Former president of the Association of Ghana Industries, Tony Oteng-Gyasi is urging government to implement policies, backed by law, to save the economy from the influx of foreign goods.
He noted that because the economy is import driven, Ghana needs a behavioural change by “finding our own way to our development problem”.
Speaking at the second Media General Economic Dialogue Series in Accra Thursday, Mr. Oteng-Gyasi pointed out that policy makers should take interest in all indicators causing the cedi to depreciate.
The dialogue themed “The Ghana Cedi; Breaking the cycle of depreciation”, assembled speakers well vested in the Ghanaian economy to have a discourse.
Mr. Oteng Gyasi who is the Founder and Managing Director of Tropical Cable and Conductor Limited noted that whilst certain economies are making it difficult for Ghanaian products to penetrate their markets, same can’t be said of their products imported into the country.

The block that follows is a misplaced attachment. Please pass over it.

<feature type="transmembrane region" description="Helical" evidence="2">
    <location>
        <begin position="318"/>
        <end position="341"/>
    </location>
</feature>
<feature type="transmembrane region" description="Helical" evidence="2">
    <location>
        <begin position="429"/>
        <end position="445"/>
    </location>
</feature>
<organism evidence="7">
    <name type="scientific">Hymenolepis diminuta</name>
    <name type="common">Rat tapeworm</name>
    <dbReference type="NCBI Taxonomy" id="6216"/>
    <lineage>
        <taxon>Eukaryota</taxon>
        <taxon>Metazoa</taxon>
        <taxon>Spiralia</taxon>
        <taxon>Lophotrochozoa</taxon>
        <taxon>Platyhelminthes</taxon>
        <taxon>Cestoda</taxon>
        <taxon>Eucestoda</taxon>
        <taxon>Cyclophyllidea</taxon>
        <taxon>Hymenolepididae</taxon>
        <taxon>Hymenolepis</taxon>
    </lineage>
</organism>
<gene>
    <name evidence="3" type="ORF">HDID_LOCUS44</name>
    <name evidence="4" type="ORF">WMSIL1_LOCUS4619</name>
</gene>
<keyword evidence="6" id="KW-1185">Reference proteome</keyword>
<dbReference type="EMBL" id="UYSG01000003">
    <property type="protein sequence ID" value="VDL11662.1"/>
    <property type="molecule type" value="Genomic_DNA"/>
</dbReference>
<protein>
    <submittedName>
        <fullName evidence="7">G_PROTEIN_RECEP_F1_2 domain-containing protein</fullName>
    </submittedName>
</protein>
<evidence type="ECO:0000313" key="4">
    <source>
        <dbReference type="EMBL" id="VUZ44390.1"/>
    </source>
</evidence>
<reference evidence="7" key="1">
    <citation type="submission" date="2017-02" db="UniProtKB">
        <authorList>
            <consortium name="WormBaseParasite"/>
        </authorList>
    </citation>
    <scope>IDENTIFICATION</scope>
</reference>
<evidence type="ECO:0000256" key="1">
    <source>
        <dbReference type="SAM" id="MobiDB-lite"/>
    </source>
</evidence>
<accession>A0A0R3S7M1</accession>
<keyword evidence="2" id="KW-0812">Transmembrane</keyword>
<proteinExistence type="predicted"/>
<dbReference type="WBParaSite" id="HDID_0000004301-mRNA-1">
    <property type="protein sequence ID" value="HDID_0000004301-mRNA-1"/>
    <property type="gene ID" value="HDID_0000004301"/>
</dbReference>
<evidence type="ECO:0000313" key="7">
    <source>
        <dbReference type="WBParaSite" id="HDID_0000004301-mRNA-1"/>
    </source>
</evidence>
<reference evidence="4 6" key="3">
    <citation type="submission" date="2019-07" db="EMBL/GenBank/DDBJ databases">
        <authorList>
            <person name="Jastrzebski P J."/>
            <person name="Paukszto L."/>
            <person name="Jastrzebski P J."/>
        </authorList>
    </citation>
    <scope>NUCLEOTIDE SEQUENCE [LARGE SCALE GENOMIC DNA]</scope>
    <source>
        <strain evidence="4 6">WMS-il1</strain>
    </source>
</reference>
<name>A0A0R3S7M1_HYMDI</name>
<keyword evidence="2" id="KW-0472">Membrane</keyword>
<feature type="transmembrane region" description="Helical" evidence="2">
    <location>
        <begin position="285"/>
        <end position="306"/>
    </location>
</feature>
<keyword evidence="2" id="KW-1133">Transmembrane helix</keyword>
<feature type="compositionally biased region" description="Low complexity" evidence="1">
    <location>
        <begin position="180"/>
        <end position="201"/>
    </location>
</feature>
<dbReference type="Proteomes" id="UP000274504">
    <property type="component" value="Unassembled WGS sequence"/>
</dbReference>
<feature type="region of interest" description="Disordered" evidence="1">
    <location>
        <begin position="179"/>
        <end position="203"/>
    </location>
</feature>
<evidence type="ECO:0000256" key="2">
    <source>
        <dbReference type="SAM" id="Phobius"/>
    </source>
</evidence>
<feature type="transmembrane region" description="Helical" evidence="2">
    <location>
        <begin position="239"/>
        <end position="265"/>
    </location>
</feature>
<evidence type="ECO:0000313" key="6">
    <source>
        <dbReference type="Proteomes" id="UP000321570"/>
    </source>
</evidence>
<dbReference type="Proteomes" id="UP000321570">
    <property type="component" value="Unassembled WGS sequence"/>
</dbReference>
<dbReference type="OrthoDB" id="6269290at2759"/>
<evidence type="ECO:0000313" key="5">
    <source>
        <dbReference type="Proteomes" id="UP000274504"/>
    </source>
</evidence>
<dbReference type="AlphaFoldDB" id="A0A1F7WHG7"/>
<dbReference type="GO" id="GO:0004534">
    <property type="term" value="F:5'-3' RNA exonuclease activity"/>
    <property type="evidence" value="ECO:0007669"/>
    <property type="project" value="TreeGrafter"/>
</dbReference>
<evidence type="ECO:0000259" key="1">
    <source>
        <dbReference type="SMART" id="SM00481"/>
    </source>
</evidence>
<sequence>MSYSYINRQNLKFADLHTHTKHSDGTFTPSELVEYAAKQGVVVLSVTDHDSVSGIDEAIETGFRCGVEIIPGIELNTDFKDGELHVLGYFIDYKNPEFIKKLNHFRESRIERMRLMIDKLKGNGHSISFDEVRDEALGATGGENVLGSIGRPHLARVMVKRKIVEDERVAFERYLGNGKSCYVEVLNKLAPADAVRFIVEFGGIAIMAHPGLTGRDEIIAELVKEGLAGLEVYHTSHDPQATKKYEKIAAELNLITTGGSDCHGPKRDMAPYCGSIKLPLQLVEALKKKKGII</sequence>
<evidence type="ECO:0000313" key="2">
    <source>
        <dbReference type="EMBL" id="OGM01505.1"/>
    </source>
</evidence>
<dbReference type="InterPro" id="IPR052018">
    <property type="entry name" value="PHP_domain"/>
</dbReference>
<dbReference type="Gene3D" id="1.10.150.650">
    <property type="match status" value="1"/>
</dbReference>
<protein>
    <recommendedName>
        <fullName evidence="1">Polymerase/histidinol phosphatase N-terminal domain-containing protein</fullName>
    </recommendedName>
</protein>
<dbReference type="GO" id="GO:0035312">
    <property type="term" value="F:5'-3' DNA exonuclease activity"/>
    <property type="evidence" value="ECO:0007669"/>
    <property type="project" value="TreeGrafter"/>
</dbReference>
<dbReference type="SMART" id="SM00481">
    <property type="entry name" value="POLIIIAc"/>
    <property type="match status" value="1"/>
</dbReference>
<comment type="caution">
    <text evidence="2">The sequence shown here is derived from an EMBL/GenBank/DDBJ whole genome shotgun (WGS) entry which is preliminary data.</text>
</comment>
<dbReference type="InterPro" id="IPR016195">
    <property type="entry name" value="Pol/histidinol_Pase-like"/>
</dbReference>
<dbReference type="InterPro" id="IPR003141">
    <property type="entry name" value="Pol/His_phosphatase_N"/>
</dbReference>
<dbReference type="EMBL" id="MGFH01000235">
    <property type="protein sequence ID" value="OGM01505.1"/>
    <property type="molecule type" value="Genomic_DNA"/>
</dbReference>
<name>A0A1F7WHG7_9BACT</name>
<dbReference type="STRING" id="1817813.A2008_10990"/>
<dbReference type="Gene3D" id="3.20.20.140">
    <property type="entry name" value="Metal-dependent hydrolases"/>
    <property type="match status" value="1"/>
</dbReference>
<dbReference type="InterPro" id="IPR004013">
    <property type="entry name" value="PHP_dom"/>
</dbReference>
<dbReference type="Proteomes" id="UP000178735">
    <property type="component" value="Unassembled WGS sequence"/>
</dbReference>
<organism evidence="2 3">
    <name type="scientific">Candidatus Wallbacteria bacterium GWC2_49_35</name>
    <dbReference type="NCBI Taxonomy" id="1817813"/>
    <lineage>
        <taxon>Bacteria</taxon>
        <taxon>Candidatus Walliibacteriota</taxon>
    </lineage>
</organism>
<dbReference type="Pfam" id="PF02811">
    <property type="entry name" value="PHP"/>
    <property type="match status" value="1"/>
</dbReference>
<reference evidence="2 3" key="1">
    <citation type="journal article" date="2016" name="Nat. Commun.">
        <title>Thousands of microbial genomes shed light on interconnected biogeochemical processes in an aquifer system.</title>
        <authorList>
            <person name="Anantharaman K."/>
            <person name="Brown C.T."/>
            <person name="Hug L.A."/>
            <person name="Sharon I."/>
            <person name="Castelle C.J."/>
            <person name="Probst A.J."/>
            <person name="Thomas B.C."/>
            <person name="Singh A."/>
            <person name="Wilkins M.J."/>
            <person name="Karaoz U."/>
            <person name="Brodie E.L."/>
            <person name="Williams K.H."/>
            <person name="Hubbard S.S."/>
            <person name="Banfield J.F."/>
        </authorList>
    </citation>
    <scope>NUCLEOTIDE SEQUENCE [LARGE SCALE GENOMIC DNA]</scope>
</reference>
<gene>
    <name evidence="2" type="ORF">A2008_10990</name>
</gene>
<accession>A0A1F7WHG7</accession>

“The structure of the world trade is so bias towards us”, he observed, asking government to put in place the legal framework to ensure that the Ghanaian market is not opened to every product irrespective of where it is coming from.
“The solution is not free money, cheap goods, cheap price, it is income generation that will give jobs to people and to buy products produced here,” he advised.
Mr. Oteng-Gyasi also wants government to allow the cedi to depreciate at the rate of the inflation. If inflation is high and the cedi appreciates, it would be counterproductive because exporters would be affected and possibly kicked out of business, he explained.
He noted that public procurement, through tendering, is a good avenue for the government to get value for money as against sole-sourcing.
The former AGI president is also pushing for contractors to be paid in cedis for products purchased locally. The status quo is that the products are priced in cedis, but government pay in dollars to foreign contractors, he noted.
By Isaac Essel | 3news.com | Ghana